Categories of Special Interest
Archaeological, Architectural, Social
Under Secretary’s Lodge/Papal Nunciature
In Use As
Heritage centre/interpretative centre
1600 - 1610
Detached three-storey fortified tower house with square-plan stair tower to southeast, built c.1605. Now in use as heritage centre. Pitched and graded slate saddle-back roof behind parapets, with dressed stone chimneystack with recesses and coping and stone steps to upper west gable. Squared rainwater openings to base of parapets. Walling is uncoursed limestone rubble. Square-headed window openings, with roughly stepped and chamfered stone architraves and sills, and with hood-moulding over upper south window. Windows replacement metal casements. Loops to tower. In-stepped round-headed doorcase to south with dressed stone architraves and replacement timber studded door. Set within mature landscaped gardens of former Ashtown Demesne, with Phoenix Park Visitor Centre and walled garden to west. Ground plan of former Ashtown Lodge marked by low box hedging. Surrounding garden and trees laid out by Ninian Niven c.1840.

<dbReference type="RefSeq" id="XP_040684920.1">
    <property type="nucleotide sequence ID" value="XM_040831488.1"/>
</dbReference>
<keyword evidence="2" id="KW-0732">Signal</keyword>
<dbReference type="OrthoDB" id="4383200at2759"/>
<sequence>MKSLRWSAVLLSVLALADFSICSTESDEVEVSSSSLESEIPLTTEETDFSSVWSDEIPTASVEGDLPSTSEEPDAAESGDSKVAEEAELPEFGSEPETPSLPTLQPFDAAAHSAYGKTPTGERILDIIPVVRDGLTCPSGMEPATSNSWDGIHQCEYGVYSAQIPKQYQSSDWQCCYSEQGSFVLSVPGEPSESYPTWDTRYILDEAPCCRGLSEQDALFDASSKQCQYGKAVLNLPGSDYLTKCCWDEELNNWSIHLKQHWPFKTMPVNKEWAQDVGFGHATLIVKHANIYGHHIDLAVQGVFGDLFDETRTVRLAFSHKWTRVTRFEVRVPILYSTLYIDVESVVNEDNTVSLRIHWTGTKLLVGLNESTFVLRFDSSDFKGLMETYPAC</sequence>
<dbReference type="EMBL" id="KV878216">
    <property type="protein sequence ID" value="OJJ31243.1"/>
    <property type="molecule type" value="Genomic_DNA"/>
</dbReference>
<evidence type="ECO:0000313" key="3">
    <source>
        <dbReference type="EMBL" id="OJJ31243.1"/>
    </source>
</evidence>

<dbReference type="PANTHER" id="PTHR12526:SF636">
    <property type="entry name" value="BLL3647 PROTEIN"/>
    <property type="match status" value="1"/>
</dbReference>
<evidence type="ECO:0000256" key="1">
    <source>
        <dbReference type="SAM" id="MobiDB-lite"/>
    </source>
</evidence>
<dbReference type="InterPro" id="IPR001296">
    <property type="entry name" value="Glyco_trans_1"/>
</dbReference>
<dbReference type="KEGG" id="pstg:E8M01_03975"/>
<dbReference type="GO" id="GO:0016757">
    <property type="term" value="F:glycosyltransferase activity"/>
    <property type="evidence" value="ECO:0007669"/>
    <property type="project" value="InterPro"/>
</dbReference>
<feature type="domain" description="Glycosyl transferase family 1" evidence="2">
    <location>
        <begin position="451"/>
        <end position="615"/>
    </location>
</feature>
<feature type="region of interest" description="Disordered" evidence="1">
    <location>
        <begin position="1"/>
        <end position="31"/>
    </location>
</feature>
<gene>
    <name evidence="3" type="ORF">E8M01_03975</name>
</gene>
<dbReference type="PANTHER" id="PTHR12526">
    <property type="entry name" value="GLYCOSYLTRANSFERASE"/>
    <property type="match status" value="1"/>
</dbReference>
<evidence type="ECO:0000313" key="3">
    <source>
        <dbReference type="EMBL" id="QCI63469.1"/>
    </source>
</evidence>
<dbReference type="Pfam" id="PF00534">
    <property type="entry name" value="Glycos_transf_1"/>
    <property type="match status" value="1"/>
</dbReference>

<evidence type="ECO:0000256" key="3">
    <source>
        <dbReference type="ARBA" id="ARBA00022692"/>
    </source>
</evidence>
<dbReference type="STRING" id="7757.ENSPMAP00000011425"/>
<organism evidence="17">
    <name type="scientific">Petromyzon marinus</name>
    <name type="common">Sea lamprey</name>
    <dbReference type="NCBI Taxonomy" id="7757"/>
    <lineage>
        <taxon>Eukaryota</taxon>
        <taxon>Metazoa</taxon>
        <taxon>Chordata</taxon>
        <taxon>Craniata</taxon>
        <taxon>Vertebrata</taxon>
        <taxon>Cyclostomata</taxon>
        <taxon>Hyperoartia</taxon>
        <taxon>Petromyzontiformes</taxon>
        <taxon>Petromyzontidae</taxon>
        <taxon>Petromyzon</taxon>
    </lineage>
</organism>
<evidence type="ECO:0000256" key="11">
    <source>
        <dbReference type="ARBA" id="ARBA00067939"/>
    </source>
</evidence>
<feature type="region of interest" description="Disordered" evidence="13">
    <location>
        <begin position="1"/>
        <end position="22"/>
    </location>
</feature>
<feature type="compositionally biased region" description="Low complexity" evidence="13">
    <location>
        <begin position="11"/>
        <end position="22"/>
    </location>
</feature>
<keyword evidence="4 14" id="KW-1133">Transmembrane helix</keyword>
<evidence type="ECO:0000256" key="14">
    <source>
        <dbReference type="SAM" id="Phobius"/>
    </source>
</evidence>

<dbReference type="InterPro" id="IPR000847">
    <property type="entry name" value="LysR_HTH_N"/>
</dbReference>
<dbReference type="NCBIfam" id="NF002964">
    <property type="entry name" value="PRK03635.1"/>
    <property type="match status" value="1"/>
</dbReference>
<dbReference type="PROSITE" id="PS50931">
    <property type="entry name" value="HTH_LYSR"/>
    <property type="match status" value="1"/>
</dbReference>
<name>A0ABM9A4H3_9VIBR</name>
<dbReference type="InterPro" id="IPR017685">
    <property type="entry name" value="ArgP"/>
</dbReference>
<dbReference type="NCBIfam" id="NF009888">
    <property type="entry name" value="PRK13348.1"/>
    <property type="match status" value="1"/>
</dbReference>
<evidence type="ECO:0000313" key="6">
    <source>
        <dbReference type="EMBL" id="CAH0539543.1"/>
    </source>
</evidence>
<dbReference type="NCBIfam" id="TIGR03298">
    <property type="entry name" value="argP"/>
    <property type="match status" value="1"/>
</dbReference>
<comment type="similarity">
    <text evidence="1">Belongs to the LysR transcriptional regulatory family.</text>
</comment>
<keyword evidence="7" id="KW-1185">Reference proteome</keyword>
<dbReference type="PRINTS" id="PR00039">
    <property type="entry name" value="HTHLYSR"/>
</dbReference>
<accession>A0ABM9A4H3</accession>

The castle was dated to the early seventeenth century on the basis of surviving fragments of a roof truss found in the wall during the restoration project in the early 1990s. There is in the stonework some suggestion of a further wing to the north, but no archaeological evidence was found, leaving this section unresolved. The builder is unknown, but in 1641 the estate was in the ownership of John Connell, a distant ancestor of Daniel O’Connell. Curiously the Civil Survey, 1654, lists him as a Protestant. Stone from a quarry at Pelletstown owned by Connell was used in the building of the original wall of the Park. The castle and its lands were purchased for the crown by the Duke of Ormonde in 1663 and it became the official residence of the second Keeper of the Park, Sir William Flower, who assigned it to a subordinate. The building was extended to become the Under Secretary’s residence in the late eighteenth century. After Independence it served as the residence of the Papal Nuncio. The later extension was demolished in the 1980s and the site was briefly considered for an official Taoiseach’s residence, the brief requiring the restoration of the castle. Although heavily restored, it is a rare surviving example of a fortified tower house close to the capital city.